The Futurist

Publisher: Anchor Canada
Yates is a Futurist. Which is to say, he makes a very good living flying around the world dispensing premonitory wisdom, a.k.a. pre-packaged B.S., to world governments, corporations, and global leadership conferences. He is an optimist by trade and a cynic by choice. He’s the kind of man who can give a lecture on successive days to a leading pesticide manufacturer and the Organic Farmers of America, and receive standing ovations at both.
But just as the American Empire is beginning to fray around the edges, so too is Yates’ carefully scripted existence.

On the way to the Futureworld Conference in Johannesburg he opens a handwritten note from his girlfriend, informing him she’s left him for a fifth-grade history teacher. Then he witnesses a soccer riot in which five South Africans are killed, to the chagrin of the South African P.R. people at Futureworld. Fueled by a heroic devastation of his minibar and inspired by the rookie hooker sent to his hotel room by his hosts, Yates composes a spectacularly career-ending speech at Futureworld, the delivery of which leads to a sound beating, a meeting with some quasi-governmental creeps, and a hazy mission to go around the world answering the question Why does everyone hate us?

Thus begins an absolutely original novel that is driven by equal parts corrosively funny satire, genuine physical fear, and heartfelt moral anguish. From the hideously ugly Greenlander nymphomaniacal artist to the gay male-model spy to the British corporate magnate with a taste for South Pacific virgin sacrifice rituals, The Futurist manages to be wildly entertaining and deadly serious at the same time.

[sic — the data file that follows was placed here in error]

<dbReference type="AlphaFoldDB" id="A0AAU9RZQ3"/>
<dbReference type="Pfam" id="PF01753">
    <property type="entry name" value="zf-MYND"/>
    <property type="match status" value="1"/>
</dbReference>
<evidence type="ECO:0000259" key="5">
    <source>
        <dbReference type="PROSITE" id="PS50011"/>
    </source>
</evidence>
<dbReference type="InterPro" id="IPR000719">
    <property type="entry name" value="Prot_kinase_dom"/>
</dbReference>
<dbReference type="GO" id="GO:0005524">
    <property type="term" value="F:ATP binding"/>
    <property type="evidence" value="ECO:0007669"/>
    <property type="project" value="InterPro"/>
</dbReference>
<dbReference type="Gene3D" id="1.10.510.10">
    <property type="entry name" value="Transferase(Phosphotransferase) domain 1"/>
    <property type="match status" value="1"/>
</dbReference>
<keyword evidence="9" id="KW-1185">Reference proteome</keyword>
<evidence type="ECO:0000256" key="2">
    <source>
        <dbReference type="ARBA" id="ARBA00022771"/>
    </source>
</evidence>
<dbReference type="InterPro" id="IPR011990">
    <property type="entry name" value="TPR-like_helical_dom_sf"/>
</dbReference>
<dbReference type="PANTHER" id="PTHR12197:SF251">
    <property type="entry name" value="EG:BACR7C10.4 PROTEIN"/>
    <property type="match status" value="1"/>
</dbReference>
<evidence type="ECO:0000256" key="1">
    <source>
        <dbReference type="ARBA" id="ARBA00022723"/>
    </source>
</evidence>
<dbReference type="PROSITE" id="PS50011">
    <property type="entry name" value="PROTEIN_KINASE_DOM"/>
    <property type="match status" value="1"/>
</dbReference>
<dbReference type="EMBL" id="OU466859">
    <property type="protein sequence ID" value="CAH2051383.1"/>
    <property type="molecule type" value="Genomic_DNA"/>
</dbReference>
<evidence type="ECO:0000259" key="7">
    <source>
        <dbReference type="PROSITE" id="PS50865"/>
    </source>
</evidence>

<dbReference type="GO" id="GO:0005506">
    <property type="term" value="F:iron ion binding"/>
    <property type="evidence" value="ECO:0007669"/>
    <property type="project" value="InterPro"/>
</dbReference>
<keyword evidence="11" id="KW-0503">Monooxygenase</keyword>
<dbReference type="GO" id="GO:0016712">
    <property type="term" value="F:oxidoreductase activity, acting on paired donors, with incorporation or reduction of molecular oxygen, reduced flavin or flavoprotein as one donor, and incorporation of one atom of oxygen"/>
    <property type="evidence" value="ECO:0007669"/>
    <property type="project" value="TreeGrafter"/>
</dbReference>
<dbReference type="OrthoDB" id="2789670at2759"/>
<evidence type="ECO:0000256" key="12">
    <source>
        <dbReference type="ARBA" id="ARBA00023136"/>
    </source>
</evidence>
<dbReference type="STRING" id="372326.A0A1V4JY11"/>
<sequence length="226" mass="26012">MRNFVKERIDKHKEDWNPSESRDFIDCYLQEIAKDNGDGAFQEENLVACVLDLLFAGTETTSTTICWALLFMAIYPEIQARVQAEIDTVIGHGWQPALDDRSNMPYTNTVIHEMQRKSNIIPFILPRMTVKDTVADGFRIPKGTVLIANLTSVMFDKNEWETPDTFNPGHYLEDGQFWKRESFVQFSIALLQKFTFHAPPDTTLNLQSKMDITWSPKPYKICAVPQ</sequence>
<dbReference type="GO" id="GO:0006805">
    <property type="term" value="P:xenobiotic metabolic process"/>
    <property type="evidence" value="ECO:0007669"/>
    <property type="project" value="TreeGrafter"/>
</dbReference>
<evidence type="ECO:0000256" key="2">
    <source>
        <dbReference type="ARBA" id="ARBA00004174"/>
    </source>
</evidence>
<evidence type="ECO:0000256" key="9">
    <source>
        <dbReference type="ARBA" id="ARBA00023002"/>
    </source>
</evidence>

Wry, picaresque, and a wicked barb aimed at all that is fatuous, The Futurist is the story of a pundit who finds his audience when he proclaims he knows nothing.

From the Hardcover edition.



The Futurist never saw it coming. But now that he thinks of it, it’s not surprising. Not surprising that she’s telling him in the most intentionally archaic way: a pen-and-ink note slipped into his state-of-the-art carry-on. Written in past tense. The only way Lauren could have topped...
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1. There are three questions at the heart of Yates's crisis at the end of the first section:

What does it mean to live a fulfilling 21st century life?
Is there room for a futurist in a terrified, compromised, morally ambiguous world?
Why does everyone hate us?

Does he ever get answers? Are...

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“Acerbically funny, clearly written by a refugee from corporate culture. . . . Othmer [writes] with the gimlet-eyed acuity that is the book’s best asset. . . .The Futurist [is] an impressive foray into satirical fiction.”
The New York Times

“Othmer (a former adman) never lets his book get away from him, pushing right up to the edge of satire but never over it. Indeed, The Futurist is at turns glib, trenchant, cynical, heartfelt, daffy, and harrowing – often on the same page. Grade: A-“
Entertainment Weekly

“A satirical and intelligent social commentary; an observation on the state of the world and the inescapability of our eventual global downward spiral into the abyss of consumerism, imperialism and capitalism. . . . The western world desperately needs more authors and artists willing to wear their opinions, fears, and concerns on their sleeves, and with this book, Othmer has valiantly stepped up to the plate.”
Edmonton Journal

"The eye-poppingly talented Mr. Othmer samples geopolitical sound bites, pop corporate chitchat, and slogans from every cultural microniche, then orchestrates them to create a hilarious, hypersmart, nostalgic wail of a novel."
—Heidi Julavits

From the Hardcover edition.